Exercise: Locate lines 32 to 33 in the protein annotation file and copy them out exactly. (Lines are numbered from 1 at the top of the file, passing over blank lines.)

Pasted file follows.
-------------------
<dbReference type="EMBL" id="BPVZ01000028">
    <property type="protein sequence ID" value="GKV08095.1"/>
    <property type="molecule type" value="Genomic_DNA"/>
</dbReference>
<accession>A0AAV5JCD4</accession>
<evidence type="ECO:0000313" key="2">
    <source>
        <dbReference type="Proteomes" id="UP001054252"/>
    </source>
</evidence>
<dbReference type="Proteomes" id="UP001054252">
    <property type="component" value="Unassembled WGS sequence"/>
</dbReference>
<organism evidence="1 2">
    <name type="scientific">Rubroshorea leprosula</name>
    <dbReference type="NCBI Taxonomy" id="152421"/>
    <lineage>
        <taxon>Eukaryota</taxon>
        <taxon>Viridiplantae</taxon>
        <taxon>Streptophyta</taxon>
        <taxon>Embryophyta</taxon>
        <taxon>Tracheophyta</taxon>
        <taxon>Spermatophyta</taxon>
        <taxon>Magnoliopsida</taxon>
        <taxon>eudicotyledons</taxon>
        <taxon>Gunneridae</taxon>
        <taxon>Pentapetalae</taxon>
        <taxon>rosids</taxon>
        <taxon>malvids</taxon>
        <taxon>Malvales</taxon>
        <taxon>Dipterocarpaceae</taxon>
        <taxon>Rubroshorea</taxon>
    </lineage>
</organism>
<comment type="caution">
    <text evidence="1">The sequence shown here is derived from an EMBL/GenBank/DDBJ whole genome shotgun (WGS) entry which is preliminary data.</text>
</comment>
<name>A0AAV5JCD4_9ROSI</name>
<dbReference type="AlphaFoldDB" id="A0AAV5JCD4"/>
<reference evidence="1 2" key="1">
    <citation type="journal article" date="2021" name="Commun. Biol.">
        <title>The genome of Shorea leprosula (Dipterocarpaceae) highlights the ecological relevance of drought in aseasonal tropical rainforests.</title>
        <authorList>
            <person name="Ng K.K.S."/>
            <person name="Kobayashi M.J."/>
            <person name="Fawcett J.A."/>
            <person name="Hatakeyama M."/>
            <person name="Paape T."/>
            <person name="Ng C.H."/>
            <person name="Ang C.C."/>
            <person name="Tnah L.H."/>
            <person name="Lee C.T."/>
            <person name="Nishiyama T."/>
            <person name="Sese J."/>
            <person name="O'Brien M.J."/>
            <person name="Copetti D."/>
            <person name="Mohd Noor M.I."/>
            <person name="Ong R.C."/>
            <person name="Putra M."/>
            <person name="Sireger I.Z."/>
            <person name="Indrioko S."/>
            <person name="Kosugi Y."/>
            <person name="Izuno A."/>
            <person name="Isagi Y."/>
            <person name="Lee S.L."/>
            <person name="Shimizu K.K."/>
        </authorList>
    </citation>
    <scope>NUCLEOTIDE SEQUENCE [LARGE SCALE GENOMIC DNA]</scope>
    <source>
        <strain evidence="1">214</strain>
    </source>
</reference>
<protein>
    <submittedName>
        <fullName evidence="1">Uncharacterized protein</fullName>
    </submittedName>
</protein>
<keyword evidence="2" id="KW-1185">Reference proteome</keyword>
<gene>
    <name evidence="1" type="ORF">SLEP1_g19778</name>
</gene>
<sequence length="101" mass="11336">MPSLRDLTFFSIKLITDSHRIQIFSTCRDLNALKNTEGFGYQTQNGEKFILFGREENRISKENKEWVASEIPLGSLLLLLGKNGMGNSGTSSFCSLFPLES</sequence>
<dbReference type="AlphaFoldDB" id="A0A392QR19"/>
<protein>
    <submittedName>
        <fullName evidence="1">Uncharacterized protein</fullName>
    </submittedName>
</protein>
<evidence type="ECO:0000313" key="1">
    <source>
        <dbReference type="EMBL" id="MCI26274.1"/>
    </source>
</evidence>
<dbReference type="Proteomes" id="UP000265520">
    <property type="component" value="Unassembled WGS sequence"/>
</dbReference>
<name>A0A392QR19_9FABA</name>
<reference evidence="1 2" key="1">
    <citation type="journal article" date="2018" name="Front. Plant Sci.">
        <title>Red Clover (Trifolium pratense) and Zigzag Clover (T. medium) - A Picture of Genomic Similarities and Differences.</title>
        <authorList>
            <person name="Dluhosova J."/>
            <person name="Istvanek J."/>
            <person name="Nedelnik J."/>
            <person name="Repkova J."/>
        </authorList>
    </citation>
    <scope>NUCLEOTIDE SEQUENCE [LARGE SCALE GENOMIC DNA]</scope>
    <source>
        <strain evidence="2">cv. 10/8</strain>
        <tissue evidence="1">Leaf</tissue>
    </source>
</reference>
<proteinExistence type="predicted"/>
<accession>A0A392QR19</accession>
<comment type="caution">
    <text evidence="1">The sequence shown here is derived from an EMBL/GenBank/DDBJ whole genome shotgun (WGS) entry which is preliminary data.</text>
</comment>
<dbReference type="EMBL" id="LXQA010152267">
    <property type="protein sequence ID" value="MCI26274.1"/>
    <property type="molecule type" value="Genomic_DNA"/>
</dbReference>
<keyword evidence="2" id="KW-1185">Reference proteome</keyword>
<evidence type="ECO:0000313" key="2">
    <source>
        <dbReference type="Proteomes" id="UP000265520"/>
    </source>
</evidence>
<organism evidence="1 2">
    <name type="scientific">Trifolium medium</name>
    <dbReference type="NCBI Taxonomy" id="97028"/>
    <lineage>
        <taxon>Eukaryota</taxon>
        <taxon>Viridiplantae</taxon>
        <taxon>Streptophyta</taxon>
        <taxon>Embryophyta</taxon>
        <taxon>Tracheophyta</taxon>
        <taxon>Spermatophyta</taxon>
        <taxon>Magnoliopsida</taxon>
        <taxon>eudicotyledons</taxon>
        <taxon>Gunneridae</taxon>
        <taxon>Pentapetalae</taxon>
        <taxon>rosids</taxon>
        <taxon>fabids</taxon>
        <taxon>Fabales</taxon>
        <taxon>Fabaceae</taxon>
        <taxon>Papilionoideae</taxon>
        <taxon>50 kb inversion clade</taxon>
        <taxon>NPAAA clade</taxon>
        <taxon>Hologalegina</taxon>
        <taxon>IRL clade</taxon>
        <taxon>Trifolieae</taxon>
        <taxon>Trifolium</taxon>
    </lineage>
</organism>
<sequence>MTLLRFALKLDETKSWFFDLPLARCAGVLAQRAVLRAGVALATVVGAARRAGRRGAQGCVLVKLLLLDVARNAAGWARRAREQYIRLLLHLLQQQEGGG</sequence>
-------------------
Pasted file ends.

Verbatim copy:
        <taxon>Rubroshorea</taxon>
    </lineage>